"There is evidence from the Upper Carboniferous, Mazon Creek biota of Illinois, USA, that the Limulina and Bellinurina occurred preferentially in different habitats. While the marine Essex biota yields specimens of Paleolimulus signatus (Limulina) and rarely Euproops, the euproopids (Bellinurina) are the dominant group in the brackish–freshwater Braidwood biota (Schram 1979c). The Bear Gulch Limestone has been described as forming a faunal continuum with the Essex biota (Schram 1979c). At first glance the presence of Paleolimulus in both the Bear Gulch and the Essex biota of Mazon Creek localities seems to support this suggestion. However, restudy of Paleolimulus longispinus by Anderson (1996) showed that the presence of a distinct opercular segment and six long, fixed spines and five short, moveable spines align these specimens with Rolfeia Waterston, 1985 rather than Paleolimulus. Rolfeia is known from the Tournaisian of Glencartholm, Scotland, and occurs in a marine–brackish depositional environment (Waterston 1985)."[47]



Placoderm radiation

This is the placoderm Dunkleosteus Skull at the Sam Noble Oklahoma Museum of Natural History. Credit: Mitternacht90.

"The placoderms underwent a spectacular radiation during the Devonian (between 410 and 360 million years ago), but at the end of this period all placoderms—large, small, marine and freshwater—went extinct. They were replaced by the actinopterygians (ray-finned fishes), which ultimately produced the teleosts, the dominant group of modern fish."[8]





For the Silurian of the Brabant Massif in Belgium, "[m]acrofossils are rare but graptolites provide a good but incomplete coverage."[48] "The facies in the Silurian of the Brabant Massif is always deep neritic ... with no shallow marine sediments observed yet."[48]

"[G]raptolites are nearly the only macrofossils present and until 1969 the sole basis for biostratigraphical dating".[48] "Larvae and prosiculae of graptolites are often encountered in palynological preparations as are rhabdosomes in petrographical thin section".[48]

"Some fossils such as Conularia, Dayia, Cardiola, Orthoceras, Siphocrinites, and some species of Chitinozoa (a.o. Margachitina margaritana, Desmochitina opaca) show the presence of a "less deep" environment at the following levels: upper Aeronian and lower Telychian, lower Wenlock, uppermost Wenlock and a level in the Gorstian. Since in all these levels graptolites are the dominant group of macrofossils, shallow marine conditions are excluded."[48]



The placoderms surpassed the eurypterids as a large marine predator probably by the early to middle Silurian.




Platystrophia ponderosa, Maysvillian (Upper Ordovician) near Madison, Indiana, is now Vinlandostrophia ponderosa (Foerste, 1909). Credit: Wilson44691.

"Although rhynchonellides have never been a dominant group of brachiopods, they are regarded as a successful order because they have first appeared in the early Ordovician, still survive in a wide range of marine environments today, and have left a longer palaeontological record than any other living articulated order, rich enough to allow inferences about their ancestral connections (Williams and Hurst, 1977; Ager, 1987)."[49]



"At the beginning of the Middle Ordovician the echinoderms became the dominant group of the benthos in many biotopes of most of the epicontinental seas."[50]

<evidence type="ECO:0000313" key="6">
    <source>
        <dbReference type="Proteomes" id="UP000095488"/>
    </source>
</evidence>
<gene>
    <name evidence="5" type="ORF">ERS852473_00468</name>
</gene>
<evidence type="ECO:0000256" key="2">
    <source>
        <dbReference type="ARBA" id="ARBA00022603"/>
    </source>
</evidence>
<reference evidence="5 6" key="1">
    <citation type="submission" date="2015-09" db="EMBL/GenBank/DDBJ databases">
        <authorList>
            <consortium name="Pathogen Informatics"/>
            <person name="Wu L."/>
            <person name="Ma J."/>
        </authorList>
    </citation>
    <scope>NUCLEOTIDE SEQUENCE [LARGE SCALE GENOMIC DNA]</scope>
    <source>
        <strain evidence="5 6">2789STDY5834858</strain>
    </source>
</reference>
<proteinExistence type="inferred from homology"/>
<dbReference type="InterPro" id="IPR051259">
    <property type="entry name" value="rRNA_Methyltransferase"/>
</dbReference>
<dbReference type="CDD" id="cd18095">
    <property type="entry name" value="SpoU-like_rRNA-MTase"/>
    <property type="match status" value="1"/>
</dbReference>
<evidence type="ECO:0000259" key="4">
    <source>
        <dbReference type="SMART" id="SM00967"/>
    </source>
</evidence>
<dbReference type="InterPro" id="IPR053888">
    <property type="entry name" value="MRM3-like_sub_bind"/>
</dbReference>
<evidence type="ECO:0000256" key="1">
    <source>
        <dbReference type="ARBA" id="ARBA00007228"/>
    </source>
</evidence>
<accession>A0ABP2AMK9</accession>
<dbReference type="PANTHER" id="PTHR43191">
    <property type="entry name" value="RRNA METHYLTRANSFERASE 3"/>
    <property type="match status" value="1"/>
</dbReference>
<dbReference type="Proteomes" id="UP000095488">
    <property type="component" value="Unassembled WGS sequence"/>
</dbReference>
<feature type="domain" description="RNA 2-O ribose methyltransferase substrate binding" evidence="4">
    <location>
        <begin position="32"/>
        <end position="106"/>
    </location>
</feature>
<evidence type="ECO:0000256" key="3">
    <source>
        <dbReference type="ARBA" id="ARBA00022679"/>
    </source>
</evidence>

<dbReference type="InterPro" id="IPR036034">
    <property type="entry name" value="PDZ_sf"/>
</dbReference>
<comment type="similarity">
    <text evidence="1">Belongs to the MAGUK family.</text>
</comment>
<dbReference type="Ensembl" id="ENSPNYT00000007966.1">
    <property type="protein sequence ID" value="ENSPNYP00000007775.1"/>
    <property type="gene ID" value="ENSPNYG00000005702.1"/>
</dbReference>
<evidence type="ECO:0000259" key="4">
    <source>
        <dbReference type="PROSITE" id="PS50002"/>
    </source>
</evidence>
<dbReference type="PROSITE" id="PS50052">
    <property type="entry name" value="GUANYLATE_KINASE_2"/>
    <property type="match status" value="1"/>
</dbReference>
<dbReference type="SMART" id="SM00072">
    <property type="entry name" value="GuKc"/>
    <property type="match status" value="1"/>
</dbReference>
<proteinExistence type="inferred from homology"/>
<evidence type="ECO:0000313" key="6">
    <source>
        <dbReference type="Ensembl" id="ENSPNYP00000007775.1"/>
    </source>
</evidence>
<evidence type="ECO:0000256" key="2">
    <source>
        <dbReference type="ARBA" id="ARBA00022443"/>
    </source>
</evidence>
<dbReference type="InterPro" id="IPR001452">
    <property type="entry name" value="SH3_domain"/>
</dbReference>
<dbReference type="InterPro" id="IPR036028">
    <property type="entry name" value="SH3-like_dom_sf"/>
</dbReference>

"The Brachiopoda were the dominant group of benthic filter feeding marine invertebrates from the early Cambrian, when they arose over 550 million years ago, until the end of the Permian period."[51]



"Much of the carbonate mound at Tauwhareparae is fossiliferous and incorporates one dominant group: namely bathymodiolin mussels."[52]

"These methods yielded conservative estimates of numerical dominants through the Phanerozoic because each numerically dominant group received the same score of “1” whether it dominated one shell bed or many shell beds per stratigraphic unit."[53]


  1. Dominant groups in paleontology are those that appear most numerous or splendid in the fossil record.
  2. Small monocellular organism probably constituted the most biomass throughout all history.

See also



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  22. Denis Geraads (1 February 2010). "Biogeographic relationships of Pliocene and Pleistocene North-western African Mammals". Quaternary International 212 (2): 159-68. doi:10.1016/j.quaint.2009.06.002. Retrieved 2015-09-12. 
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  24. Gaidheal1 (April 13, 2011). "Paleogene Period, In: Wikiversity". Retrieved 2012-07-24. {{cite web}}: |author= has generic name (help)
  25. Paul J. Markwick (July 1994). ""Equability," continentality, and Tertiary "climate": The crocodilian perspective". Geology 22 (7): 613-6. doi:10.1130/​0091-7613(1994)​022<0613:ECATCT>​2.3.CO;2. Retrieved 2012-02-04. 
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  30. Gaidheal1 (May 16, 2012). "Cretaceous Period, In: Wikiversity". Retrieved 2012-07-24. {{cite web}}: |author= has generic name (help)
  31. Fumihisa Kawabe (December 2003). "Relationship between mid-Cretaceous (upper Albian–Cenomanian) ammonoid facies and lithofacies in the Yezo forearc basin, Hokkaido, Japan". Cretaceous Research 24 (6): 751-63. Retrieved 2012-07-24. 
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Further reading


{{Geology resources}}{{Original research resources}}{{Terminology resources}}